Subthalamic and nigral neurons are differentially modulated during parkinsonian gait.
Gulberti A., Wagner JR., Horn MA., Reuss JH., Heise M., Koeppen JA., Pinnschmidt HO., Westphal M., Engel AK., Gerloff C., Sharott A., Hamel W., Moll CKE., Pötter-Nerger M.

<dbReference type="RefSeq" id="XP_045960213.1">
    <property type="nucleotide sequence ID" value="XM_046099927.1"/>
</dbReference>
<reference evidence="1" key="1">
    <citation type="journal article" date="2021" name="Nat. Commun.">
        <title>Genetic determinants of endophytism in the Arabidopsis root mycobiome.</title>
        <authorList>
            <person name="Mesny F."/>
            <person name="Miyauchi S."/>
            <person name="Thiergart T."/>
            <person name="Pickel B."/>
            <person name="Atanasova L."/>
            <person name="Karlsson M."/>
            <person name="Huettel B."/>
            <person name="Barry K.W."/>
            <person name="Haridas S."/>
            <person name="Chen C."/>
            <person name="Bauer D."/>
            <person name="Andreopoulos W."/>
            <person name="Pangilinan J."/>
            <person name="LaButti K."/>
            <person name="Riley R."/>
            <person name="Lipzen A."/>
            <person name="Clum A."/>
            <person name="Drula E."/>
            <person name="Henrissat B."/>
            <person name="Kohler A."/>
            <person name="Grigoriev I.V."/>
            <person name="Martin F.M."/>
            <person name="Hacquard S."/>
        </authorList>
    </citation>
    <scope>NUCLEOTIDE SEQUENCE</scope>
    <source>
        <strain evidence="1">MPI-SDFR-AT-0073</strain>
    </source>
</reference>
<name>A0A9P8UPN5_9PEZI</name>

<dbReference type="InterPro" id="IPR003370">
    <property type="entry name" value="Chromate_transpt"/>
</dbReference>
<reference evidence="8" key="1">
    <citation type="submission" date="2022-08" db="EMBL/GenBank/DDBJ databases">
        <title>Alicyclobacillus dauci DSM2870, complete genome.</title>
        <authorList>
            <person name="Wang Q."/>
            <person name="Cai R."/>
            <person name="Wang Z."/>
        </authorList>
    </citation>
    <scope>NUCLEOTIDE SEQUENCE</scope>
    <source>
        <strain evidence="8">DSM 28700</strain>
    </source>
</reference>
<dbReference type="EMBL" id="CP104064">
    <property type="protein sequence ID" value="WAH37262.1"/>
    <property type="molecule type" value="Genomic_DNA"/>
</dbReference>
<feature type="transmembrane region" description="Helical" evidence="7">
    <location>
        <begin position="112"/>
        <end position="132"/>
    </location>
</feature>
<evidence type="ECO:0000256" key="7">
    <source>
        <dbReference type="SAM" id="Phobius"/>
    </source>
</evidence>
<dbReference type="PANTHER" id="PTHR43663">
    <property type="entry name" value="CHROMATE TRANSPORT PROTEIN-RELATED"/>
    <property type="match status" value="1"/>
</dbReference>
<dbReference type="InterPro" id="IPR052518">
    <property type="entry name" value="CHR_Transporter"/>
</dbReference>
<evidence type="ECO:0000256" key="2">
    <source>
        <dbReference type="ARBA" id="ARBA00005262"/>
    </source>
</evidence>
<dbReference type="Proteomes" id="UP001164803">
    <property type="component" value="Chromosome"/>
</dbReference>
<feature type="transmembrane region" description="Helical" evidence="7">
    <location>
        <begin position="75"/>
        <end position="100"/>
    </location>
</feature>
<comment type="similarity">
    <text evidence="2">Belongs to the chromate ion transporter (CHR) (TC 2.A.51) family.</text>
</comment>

The parkinsonian gait disorder and freezing of gait are therapeutically demanding symptoms with considerable impact on quality of life. The aim of this study was to assess the role of subthalamic and nigral neurons in the parkinsonian gait control using intraoperative microelectrode recordings of basal ganglia neurons during a supine stepping task. Twelve male patients (56 ± 7 years) suffering from moderate idiopathic Parkinson's disease (disease duration 10 ± 3 years, Hoehn and Yahr stage 2), undergoing awake neurosurgery for deep brain stimulation, participated in the study. After 10 s resting, stepping at self-paced speed for 35 s was followed by short intervals of stepping in response to random 'start' and 'stop' cues. Single- and multi-unit activity was analysed offline in relation to different aspects of the stepping task (attentional 'start' and 'stop' cues, heel strikes, stepping irregularities) in terms of firing frequency, firing pattern and oscillatory activity. Subthalamic nucleus and substantia nigra neurons responded to different aspects of the stepping task. Of the subthalamic nucleus neurons, 24% exhibited movement-related activity modulation as an increase of the firing rate, suggesting a predominant role of the subthalamic nucleus in motor aspects of the task, while 8% of subthalamic nucleus neurons showed a modulation in response to the attentional cues. In contrast, responsive substantia nigra neurons showed activity changes exclusively associated with attentional aspects of the stepping task (15%). The firing pattern of subthalamic nucleus neurons revealed gait-related firing regularization and a drop of beta oscillations during the stepping performance. During freezing episodes instead, there was a rise of beta oscillatory activity. This study shows for the first time specific, task-related subthalamic nucleus and substantia nigra single-unit activity changes during gait-like movements in humans with differential roles in motor and attentional control of gait. The emergence of perturbed firing patterns in the subthalamic nucleus indicates a disrupted information transfer within the gait network, resulting in freezing of gait.